At the Urban Land Institute’s 11th Annual Emerging Trends in Real Estate Conference, presenters discussed recent trends in the real estate industry, impactful local projects and careers in real estate.
Trends in Real Estate
Andrew Warren, Director of Real Estate Research at PwC, highlighted the following interesting trends in the real estate industry right now:
Industry insiders still feel good about the state of the industry, despite the Congressional Budget Office’s prediction of a decline in growth and softening housing starts. However, as stated in the PwC report, “caution is advisable” because the “emerging trend for real estate demand in the decade ahead is not just for softer demand, it is for dramatically softer demand.” Many industry insiders agree that, while capital is readily available right now, there are fewer and fewer good deals to put that capital toward.
Local perspectives on the New Orleans market rated demand and opportunity as “average,” and New Orleans did not make the top of the list of top markets. Cities that show promise for development include Jacksonville and Salt Lake City.
Suburbs are gaining in popularity again as millennials age and start families, leading to a demand for more space for less money. This is causing a revitalization of some suburban areas, particularly those close to 24-hour cities like San Francisco and New York City, a concept newly coined “Hipsturbia.” The “collaborative consumption” model popular with millennials (think Uber, WeWork and AirBnB) also continues to expand into new industries.
Demand for affordable housing continues to grow, as a lot of previous development has been in the luxury sector. This may provide new opportunities for development, for example in the co-living space, but it may also result in housing policies, such as rent control, that may be challenging for landlords and developers.
Commitment to ESG (environmental, social and governance) principles continues to grow as younger investors and institutional investors increasingly consider this in determining where to invest. Technology is also having increasing impacts on the industry as tenants and investors expect conveniences provided by technology.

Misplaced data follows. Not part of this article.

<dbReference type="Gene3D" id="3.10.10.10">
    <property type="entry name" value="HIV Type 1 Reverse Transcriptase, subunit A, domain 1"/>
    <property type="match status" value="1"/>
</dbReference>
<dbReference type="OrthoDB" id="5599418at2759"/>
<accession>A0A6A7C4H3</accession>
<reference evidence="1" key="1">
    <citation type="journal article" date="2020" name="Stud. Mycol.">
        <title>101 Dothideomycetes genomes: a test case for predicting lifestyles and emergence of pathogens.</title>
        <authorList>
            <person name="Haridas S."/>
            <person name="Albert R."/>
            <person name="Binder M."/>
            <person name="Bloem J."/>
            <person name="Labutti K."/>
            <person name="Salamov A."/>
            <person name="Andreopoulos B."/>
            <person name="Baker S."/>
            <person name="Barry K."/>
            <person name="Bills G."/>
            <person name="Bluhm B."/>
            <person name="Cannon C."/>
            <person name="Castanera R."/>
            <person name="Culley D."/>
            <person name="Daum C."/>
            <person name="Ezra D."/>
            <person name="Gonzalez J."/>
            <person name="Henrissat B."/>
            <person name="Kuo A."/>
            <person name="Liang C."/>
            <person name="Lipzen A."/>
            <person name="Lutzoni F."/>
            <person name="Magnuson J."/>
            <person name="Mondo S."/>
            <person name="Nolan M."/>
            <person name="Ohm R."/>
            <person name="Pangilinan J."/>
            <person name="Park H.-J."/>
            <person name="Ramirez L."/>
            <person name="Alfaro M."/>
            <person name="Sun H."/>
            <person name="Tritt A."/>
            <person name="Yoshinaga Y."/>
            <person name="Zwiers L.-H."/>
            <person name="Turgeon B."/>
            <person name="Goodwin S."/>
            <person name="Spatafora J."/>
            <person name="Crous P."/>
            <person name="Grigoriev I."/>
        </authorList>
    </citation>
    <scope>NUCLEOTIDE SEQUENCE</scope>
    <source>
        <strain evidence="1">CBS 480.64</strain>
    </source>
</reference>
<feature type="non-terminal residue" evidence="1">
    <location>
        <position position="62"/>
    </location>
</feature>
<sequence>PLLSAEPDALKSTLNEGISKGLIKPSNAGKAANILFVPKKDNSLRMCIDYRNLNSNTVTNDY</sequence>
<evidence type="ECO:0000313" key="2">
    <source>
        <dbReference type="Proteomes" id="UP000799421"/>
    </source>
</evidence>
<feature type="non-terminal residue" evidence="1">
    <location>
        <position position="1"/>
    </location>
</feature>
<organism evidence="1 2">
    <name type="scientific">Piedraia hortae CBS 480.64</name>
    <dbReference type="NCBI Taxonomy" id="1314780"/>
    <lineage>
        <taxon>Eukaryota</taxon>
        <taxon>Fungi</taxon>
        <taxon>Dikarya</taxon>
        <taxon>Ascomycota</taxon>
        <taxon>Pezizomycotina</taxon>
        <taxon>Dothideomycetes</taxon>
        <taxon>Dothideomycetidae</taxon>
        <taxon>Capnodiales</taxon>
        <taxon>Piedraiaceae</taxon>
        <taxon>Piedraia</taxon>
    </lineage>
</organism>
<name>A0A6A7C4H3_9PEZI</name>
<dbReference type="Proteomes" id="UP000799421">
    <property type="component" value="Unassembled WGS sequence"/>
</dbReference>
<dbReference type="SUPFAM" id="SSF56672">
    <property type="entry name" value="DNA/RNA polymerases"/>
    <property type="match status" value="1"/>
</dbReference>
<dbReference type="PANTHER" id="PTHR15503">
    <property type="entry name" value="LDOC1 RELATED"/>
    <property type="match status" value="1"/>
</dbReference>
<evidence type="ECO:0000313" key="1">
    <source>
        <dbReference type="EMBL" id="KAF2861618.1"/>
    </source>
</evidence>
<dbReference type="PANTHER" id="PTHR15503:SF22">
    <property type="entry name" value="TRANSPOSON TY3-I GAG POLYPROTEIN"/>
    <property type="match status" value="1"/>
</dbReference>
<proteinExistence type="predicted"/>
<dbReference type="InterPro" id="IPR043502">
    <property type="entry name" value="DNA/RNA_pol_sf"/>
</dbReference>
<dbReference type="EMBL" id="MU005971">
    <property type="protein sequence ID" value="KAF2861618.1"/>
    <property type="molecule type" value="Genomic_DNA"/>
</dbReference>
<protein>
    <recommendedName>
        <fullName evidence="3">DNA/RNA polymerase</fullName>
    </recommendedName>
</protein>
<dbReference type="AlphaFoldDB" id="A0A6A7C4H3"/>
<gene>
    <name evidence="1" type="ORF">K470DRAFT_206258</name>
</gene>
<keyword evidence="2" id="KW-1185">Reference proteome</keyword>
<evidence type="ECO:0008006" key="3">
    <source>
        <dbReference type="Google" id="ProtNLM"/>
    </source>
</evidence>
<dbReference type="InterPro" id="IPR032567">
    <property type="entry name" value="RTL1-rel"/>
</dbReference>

Local Real Estate Projects
Peter Aamodt of MCC Group, Emily Bullock of Spackman Mossop Michaels and Ryan Hodgins of New Orleans Redevelopment Fund discussed their recent local projects.
Aamodt described the NSA East Bank development, a 1.5 million square-foot, three-building project in the Bywater area. The development will use historic tax credits and provide affordable housing in 40% of the units along with ground floor retail and parking.
Bullock reviewed the Baton Rouge Downtown Greenway project, which incorporated green infrastructure and water management, as required for federal funding, and managed the difficult challenge of addressing proximity to the interstate.
Hodgins described NORF’s project at 1315 Gravier in New Orleans, which will include retail below and student and/or workforce housing above to accommodate demand from Tulane and LSU medical developments nearby. The project is taking advantage of the opportunity zone and historic tax credit programs as well as a tax abatement.
The unifying theme of these different projects seemed to be the benefits and challenges of working with public funds and programs.
Careers in Real Estate
A panel of speakers also discussed careers in real estate, offering the following highlights:
Although education is important, practical experience is essential in the real estate industry. Several of the panelists obtained degrees in unrelated or tangentially related fields, began working in the industry and then went back to school for more specialized training.
The development field also requires flexibility and jack-of-all-trades-type skills because these types of companies typically operate on limited budgets.
Tulane is now offering an undergraduate Sustainable Real Estate Development program within its school of architecture in addition to its popular Master of Sustainable Real Estate Development graduate program.